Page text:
[WikiEN-l] Parker Peters's comments

daniwo59 at aol.com daniwo59 at aol.com
Fri Oct 6 10:28:02 UTC 2006

Originally, I planned to answer Parker Peters's email. I wanted to say  
something, at least, but I didn't want it to be trite. I didn't want to defend  
some admin actions while agreeing with him about others. There will be (have  
been?) plenty of people to do that. In the end, all of that is irrelevant,  
because it is his perception of the problem that really matters, not whether the  
problem is truly relevant in particular instance X or Z. It is a macro-issue,  
and it deserves macro-answers, or alternately, macro-changing in our  thinking.
I think the real issue can be boiled down to a single statement: "Wikipedia  
is big ... really, really big." As of yesterday, Alexa ranks us the number 12  
website in the world, and we are still climbing. In English alone, we have 
close  to 1.5 million articles and 6 million total pages. We have over 2.4  
million users and close to 600 thousand images. I don't know how  many edits we 
are getting per day, per hour, per second, but I can  only assume that it is a 
very substantial number. 
No single person, or even small group of people, can tend to something this  
big, or even familiarize themselves with all its nooks and crannies. Yet we 
have  to. That is the challenge. 
There are 1,015 people with admin powers, and for various reasons it is  
assumed that the burden of responsibility lies with them (it really doesn't,  
since it should rest on the entire community, but that is a different story). Of  
these thousand or so people, some are more active than others. Some can be 
found  patrolling the projects every hour of every day, while others pop in for a 
few  minutes every few months, and still others are gone for good. 
As such, the burden is overwhelming. There is so much to do, so much that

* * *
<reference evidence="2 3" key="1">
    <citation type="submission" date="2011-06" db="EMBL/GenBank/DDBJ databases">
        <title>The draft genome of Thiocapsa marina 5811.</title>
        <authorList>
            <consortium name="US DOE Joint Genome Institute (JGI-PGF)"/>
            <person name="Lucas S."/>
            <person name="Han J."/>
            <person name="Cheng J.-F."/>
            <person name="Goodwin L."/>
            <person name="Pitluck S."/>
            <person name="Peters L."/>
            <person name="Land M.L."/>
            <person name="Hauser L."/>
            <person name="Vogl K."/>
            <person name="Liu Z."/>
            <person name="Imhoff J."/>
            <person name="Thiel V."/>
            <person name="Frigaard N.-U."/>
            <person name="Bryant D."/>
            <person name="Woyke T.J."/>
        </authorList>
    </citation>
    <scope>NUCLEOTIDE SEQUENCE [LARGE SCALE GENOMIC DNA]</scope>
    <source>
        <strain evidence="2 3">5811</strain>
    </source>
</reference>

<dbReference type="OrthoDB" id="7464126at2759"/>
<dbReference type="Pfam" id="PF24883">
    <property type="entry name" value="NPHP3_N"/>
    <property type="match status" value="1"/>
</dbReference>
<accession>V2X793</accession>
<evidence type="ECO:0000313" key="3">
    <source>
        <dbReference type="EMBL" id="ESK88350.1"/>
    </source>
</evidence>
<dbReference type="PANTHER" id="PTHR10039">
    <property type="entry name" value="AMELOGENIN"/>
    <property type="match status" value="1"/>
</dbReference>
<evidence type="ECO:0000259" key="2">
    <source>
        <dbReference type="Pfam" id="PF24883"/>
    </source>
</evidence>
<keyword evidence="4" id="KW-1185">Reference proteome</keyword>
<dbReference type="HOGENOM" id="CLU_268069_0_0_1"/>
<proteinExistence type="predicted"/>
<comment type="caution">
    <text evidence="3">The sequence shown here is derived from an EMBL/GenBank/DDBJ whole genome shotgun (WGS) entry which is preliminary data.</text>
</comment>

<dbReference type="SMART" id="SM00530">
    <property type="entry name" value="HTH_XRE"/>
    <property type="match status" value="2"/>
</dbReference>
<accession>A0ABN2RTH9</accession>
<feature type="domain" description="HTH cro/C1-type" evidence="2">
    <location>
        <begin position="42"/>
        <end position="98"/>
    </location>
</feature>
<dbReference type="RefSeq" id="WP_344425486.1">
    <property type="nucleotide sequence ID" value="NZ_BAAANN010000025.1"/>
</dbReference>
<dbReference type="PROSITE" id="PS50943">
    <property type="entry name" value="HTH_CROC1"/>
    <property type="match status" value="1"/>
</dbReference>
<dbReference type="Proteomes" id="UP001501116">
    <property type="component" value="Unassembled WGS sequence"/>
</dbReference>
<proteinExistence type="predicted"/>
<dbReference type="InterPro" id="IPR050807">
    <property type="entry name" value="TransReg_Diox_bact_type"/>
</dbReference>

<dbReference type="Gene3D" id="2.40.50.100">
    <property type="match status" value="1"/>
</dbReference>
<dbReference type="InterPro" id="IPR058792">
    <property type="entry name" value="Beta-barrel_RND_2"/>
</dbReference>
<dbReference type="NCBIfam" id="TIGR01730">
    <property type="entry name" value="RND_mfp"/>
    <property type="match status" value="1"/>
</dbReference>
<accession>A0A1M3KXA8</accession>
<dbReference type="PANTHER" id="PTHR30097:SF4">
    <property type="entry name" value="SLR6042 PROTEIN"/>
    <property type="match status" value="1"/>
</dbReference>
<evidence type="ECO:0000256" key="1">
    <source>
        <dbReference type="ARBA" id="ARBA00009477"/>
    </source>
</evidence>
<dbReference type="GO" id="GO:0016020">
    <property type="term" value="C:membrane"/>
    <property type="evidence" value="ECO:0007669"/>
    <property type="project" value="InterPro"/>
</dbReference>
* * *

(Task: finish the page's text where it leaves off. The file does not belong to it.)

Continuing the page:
needs tending, but we've grown faster than our admnistrative structure, and the  
fissures are beginning to show. By piling on the load, it is only natural 
that  admins (and here I mean people who perform admin tasks, whether they are 
admins  or not) begin to feel frustrated and burn out. It is especially onerous 
when  every action is going to be viewed by people who will challenge it--and 
the  admin--any way they can. Do you risk making all the rapid decisions that 
need to  be made, one after the other, even if it means that some bad 
decisions will  inevitably be made? Do you risk maintaining old procedures, which once 
worked  quite well but are starting to buckle under the weight, or do you 
experiment  with something new and untested? If there is to be change, what are 
the  priorities? If there is to be discussion about change, at what point do we 
end  the talking and decide to act?
These are some of the real issues that Parker Peters is raising. Note that  
they are dilemmas, and the nature of a dilemma is that there is no right 
answer,  except perhaps from the safety of hindsight. And yet, decisions have to be 

More information about the WikiEN-l mailing list